Yet another hat. I like knitting hats in between other (bigger) things. I like how they can be finished in an evening.
I had one 50g (100m) ball of this yarn, Novita Puro, which is a soft, variegated 100% wool yarn. I knitted the hat top-down so that I can use every last inch of the yarn – which I did. The tiny orange pom pom is some other yarn and I had made it sometime earlier. It seemed to match well.
I like blues, purples and oranges. And this yarn has them all with a little green thrown in for good measure.
The last few days have flown past! The best thing about holidays is having time to just sit and knit.
I discovered audio books some years ago. Here in the north we have long winters and lots of snow and we spend a lot of time ploughing. Audio books make that job enjoyable! You can completely forget that you are actually ploughing while listening to a book. All last winter I ploughed with Jack Vance’s Cadwal Chronicles. Fantastic! Little while ago I realised that audio books would work equally well with knitting. Even though knitting is enjoyable even in total silence, audio books are a nice distraction (as are films and tv series). Past couple of weeks I’ve been knitting to Sylvain Neuvel’s The Themes Files.
I hate wasting anything and one of the things I do with knitting and yarn is to collect short bits of yarn in a box and once I have collected some, I knot them all randomly and wind them into a ball. I use anything longer than about 30cm/12″. Bags are a good thing to use the surprise yarn ball for because all the knots are hidden underneath the lining.
For the project bag I used mostly specialty yarn. Some 15 years ago there was a bit of a thing with card making using specialty yarn, and because my mum loved specialty yarn and had lots of it, I asked her some for my card making. She gave me loads but I never made more than maybe one card. I decided to knot mostly these specialty yarns but also some ordinary yarn. The result is a project bag so hideous that it’s almost cute! I added a satin lining and a drawstring. It’s big enough to take a sock or mitten knitting for a car ride with you.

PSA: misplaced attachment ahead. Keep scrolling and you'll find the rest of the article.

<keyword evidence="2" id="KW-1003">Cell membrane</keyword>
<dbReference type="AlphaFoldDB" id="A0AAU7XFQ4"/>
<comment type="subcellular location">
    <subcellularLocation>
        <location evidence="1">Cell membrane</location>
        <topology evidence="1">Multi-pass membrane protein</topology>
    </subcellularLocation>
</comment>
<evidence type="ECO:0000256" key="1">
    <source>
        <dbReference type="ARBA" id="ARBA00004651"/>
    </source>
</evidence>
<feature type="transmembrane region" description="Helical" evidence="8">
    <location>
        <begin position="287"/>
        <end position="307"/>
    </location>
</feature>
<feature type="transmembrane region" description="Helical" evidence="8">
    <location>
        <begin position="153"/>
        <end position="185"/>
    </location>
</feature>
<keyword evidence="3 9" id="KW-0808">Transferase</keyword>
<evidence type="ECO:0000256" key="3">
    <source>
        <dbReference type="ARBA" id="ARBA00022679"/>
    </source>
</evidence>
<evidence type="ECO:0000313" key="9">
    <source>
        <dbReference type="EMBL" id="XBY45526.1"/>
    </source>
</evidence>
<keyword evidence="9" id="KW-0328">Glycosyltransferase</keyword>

Waste not, want not!
Yay, a finished jumper! This is for my hubby. I knitted this fairly quickly until the sleeves, and for some reason no matter how I knitted, the sleeves didn’t seem to get any longer. It’s one of those things, I guess. Eventually I made it. I finished the jumper off with metal buttons.
This pattern is by Novita (again) but the funny thing is that it’s a teen pattern. And I made size 160cm. I usually make him men’s S. It’s a good fit and he likes it, so I’m happy. The yarn is also by Novita, called Wool (probably because it’s 100% wool). The colour is lovely petrol and the good news is that I have enough of it left to make another jumper – perhaps for me. As far as jumpers go, I usually knit one for him, two for me. That’s about right, yes?
These mittens are going to be a Christmas present for my sister. They are traditional North Karelian mittens. North Karelia is a region in eastern Finland and it’s where our father comes from. This makes me and my sister half North Karelians, yes?
Traditionally these mittens are very dark brown, white and red. I didn’t have all those colours and as I wanted to start these mittens sooner rather than later, I tweaked the colours a bit: dark gray, light gray and red. I used Novita’s discontinued Florica yarn, which is 100% wool.
The symbolism of these mittens is as follows:
Dark brown (dark gray): Karelian earth/land
White (light gray): Snow and cleanliness (my version is a bit dirtier!)
The traditional Karealian snowflake motive is also a reminder of the (Russian) orthodox tradition of the region.
I’m very pleased with the mittens and with the fact that I actually made them – at last. It’s been a plan for a few years now. I want to make a pair for myself too sometime. I will make mine with a slightly thicker yarn though because my hands are a lot bigger than my sister’s and these mittens are a little bit small for me.
I finished a quick pair of mittens.